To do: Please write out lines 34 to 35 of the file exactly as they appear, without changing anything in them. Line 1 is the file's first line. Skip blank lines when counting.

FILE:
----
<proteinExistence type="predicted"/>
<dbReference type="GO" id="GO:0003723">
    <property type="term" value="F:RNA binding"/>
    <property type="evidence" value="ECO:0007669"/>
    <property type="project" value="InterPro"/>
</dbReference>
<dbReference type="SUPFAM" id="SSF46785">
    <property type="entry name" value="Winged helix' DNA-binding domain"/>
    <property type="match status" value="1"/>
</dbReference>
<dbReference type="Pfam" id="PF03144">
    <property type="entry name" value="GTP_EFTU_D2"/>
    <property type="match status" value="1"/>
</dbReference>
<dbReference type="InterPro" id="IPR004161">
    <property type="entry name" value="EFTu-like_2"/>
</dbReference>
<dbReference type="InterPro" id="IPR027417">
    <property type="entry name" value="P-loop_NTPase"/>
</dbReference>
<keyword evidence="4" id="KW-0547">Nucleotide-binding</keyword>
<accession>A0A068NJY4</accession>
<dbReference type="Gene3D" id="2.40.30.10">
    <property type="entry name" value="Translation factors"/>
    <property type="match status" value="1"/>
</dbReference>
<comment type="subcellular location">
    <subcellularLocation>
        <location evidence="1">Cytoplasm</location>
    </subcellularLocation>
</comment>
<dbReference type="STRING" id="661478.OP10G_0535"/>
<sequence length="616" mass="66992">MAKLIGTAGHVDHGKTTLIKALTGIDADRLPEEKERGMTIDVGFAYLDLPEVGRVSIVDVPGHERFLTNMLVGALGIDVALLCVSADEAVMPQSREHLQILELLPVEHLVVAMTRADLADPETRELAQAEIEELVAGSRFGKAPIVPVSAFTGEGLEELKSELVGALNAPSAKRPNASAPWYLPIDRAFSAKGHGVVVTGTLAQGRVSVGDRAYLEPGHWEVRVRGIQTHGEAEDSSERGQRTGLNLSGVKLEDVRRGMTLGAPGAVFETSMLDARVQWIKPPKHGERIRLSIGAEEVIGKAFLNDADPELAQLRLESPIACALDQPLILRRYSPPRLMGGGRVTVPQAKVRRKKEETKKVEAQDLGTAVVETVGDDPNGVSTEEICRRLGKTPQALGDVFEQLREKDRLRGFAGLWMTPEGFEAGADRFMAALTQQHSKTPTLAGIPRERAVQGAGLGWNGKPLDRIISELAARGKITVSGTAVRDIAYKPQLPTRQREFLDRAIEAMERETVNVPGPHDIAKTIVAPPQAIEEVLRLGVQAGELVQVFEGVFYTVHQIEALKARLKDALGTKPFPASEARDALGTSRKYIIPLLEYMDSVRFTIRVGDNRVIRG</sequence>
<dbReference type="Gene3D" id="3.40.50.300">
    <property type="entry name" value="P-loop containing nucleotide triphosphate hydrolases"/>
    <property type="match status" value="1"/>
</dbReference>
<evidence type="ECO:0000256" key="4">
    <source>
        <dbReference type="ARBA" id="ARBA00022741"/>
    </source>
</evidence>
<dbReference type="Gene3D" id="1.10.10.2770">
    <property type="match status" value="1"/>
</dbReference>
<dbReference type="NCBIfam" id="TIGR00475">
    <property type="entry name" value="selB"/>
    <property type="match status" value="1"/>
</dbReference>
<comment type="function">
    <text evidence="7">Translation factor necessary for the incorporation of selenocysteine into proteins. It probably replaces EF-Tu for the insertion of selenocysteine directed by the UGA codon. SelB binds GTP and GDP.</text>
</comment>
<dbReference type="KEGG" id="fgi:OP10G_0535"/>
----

<dbReference type="Gene3D" id="3.40.50.300">
    <property type="entry name" value="P-loop containing nucleotide triphosphate hydrolases"/>